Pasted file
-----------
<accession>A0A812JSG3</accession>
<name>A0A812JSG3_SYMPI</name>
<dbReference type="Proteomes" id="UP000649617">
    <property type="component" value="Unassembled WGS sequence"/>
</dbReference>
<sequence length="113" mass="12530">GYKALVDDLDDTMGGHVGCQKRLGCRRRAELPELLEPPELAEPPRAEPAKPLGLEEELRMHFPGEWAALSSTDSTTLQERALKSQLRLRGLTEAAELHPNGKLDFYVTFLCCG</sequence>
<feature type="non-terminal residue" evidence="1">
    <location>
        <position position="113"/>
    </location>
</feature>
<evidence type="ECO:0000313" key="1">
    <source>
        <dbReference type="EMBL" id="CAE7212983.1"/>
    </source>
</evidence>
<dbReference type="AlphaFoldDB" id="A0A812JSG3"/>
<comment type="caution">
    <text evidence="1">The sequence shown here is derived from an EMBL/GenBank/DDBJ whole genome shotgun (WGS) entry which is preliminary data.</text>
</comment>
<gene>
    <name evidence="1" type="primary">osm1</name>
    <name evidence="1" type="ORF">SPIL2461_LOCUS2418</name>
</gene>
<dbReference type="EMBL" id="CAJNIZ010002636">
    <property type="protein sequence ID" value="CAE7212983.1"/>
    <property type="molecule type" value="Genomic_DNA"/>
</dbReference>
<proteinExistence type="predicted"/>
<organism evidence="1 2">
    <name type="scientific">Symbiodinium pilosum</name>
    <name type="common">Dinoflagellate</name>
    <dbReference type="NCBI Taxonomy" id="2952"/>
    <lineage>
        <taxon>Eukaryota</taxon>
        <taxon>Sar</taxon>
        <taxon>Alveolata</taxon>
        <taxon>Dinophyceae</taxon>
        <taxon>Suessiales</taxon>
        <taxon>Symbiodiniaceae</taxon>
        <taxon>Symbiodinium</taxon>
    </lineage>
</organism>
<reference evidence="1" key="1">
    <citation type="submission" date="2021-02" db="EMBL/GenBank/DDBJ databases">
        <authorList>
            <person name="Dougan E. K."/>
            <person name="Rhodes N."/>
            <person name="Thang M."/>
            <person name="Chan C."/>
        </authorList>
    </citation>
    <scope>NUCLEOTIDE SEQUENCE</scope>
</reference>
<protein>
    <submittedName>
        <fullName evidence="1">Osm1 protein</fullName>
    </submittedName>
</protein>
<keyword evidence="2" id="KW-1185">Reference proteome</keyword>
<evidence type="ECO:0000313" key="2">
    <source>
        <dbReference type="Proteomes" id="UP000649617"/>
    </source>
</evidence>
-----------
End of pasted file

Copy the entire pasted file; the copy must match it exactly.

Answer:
<accession>A0A812JSG3</accession>
<name>A0A812JSG3_SYMPI</name>
<dbReference type="Proteomes" id="UP000649617">
    <property type="component" value="Unassembled WGS sequence"/>
</dbReference>
<sequence length="113" mass="12530">GYKALVDDLDDTMGGHVGCQKRLGCRRRAELPELLEPPELAEPPRAEPAKPLGLEEELRMHFPGEWAALSSTDSTTLQERALKSQLRLRGLTEAAELHPNGKLDFYVTFLCCG</sequence>
<feature type="non-terminal residue" evidence="1">
    <location>
        <position position="113"/>
    </location>
</feature>
<evidence type="ECO:0000313" key="1">
    <source>
        <dbReference type="EMBL" id="CAE7212983.1"/>
    </source>
</evidence>
<dbReference type="AlphaFoldDB" id="A0A812JSG3"/>
<comment type="caution">
    <text evidence="1">The sequence shown here is derived from an EMBL/GenBank/DDBJ whole genome shotgun (WGS) entry which is preliminary data.</text>
</comment>
<gene>
    <name evidence="1" type="primary">osm1</name>
    <name evidence="1" type="ORF">SPIL2461_LOCUS2418</name>
</gene>
<dbReference type="EMBL" id="CAJNIZ010002636">
    <property type="protein sequence ID" value="CAE7212983.1"/>
    <property type="molecule type" value="Genomic_DNA"/>
</dbReference>
<proteinExistence type="predicted"/>
<organism evidence="1 2">
    <name type="scientific">Symbiodinium pilosum</name>
    <name type="common">Dinoflagellate</name>
    <dbReference type="NCBI Taxonomy" id="2952"/>
    <lineage>
        <taxon>Eukaryota</taxon>
        <taxon>Sar</taxon>
        <taxon>Alveolata</taxon>
        <taxon>Dinophyceae</taxon>
        <taxon>Suessiales</taxon>
        <taxon>Symbiodiniaceae</taxon>
        <taxon>Symbiodinium</taxon>
    </lineage>
</organism>
<reference evidence="1" key="1">
    <citation type="submission" date="2021-02" db="EMBL/GenBank/DDBJ databases">
        <authorList>
            <person name="Dougan E. K."/>
            <person name="Rhodes N."/>
            <person name="Thang M."/>
            <person name="Chan C."/>
        </authorList>
    </citation>
    <scope>NUCLEOTIDE SEQUENCE</scope>
</reference>
<protein>
    <submittedName>
        <fullName evidence="1">Osm1 protein</fullName>
    </submittedName>
</protein>
<keyword evidence="2" id="KW-1185">Reference proteome</keyword>
<evidence type="ECO:0000313" key="2">
    <source>
        <dbReference type="Proteomes" id="UP000649617"/>
    </source>
</evidence>